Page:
MC: Artists are in a distinct position when dealing with PD, in that their work is so reliant on precision of hand-eye movement, often for long periods of time. Can you speak to your experience as an artist who has Parkinson’s — for instance, what has been most frustrating, encouraging, aggravating and enlightening?
PDS: Drawing is all about solving problems with your limited abilities. PD is all about supplying problems and limits. One of my biggest battles is to draw without pain. PD causes stiffness in your muscles that can lead to all kinds of ergonomic problems. I’m fairly stoic. I once tried to return to work with three broken ribs directly after being struck in a crosswalk by a pickup truck. But I developed pain that was so insistent that I could barely make a pen-stroke.
We eventually solved this problem by setting an electronic sketch pad that allows me to position myself the most ergonomically advantageous way. In one of those constant PD ironies, this led me to overcome my indifference to the computer as a tool, and unleashed a creative roll that took me from the 19th-century world of cross-hatching on paper to the 21st century of color and animation.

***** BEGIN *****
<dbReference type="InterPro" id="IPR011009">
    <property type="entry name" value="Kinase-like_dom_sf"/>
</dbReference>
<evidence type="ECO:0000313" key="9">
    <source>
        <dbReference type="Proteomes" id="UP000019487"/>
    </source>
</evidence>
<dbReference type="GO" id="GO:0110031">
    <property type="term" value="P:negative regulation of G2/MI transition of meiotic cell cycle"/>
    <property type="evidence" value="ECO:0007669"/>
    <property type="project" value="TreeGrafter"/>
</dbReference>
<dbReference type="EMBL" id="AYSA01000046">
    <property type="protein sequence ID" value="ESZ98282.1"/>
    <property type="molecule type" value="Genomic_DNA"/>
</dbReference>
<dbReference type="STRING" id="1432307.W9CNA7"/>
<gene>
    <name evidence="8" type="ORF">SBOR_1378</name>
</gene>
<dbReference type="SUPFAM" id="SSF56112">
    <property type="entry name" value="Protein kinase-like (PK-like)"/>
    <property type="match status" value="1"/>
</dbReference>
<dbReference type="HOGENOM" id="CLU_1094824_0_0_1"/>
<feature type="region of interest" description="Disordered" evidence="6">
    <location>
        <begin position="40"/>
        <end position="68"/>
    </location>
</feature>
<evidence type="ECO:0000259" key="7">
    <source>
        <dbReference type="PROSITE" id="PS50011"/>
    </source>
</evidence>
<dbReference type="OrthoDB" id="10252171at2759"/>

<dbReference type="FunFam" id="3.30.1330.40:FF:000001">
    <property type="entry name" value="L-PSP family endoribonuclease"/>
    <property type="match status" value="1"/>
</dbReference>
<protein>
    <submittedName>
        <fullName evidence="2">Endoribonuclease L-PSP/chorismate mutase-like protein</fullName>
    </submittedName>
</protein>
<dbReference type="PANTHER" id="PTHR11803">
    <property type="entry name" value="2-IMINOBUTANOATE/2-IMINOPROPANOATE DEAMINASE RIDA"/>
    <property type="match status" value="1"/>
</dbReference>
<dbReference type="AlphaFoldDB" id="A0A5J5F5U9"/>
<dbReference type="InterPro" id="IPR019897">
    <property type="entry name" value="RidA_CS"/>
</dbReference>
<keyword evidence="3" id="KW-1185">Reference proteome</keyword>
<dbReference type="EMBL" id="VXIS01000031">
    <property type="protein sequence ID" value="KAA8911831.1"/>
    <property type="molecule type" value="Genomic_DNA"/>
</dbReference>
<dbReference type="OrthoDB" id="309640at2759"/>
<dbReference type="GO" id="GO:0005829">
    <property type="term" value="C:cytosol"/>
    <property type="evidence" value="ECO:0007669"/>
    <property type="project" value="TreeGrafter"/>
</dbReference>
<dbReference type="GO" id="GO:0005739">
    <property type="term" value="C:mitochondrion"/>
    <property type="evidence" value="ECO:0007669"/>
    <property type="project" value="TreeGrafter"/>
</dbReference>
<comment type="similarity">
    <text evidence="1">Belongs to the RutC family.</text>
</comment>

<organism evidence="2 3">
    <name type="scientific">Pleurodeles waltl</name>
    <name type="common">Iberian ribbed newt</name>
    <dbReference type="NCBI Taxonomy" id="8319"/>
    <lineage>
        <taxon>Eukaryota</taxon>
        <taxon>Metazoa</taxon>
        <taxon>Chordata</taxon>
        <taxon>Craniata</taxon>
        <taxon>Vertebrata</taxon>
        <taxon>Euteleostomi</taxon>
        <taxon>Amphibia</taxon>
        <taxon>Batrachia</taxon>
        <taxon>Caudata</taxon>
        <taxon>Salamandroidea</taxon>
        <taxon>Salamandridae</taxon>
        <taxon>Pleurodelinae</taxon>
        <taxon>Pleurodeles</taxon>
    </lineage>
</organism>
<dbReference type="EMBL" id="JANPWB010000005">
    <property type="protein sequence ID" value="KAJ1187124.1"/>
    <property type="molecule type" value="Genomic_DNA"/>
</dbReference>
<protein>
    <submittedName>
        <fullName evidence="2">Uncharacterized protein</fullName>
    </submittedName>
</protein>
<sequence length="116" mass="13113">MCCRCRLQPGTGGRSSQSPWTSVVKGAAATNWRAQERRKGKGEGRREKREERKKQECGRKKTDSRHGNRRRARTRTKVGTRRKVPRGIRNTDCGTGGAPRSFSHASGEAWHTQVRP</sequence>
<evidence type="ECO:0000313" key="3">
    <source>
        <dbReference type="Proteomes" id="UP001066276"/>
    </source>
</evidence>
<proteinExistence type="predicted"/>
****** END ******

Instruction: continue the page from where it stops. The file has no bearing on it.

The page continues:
As you find new ways to solve problems, Parkinson’s finds new ways to screw you up. So it’s a constant test of creativity on top of the normal creative demands.
MC: H ow do you manage to approach Parkinson’s with a positive attitude, and does having your art somehow help you channel or focus your energies?
PDS: Depression is a big part of PD. It affects roughly half the PD population at some part of the course of the disease. Frankly, one of the reasons I cope relatively well with Parkinson’s is that I am on an effective antidepressant. Another is that I have a stalwart wife who I know will do her best to be there for me and a wide circle of family and friends that back the two of us up.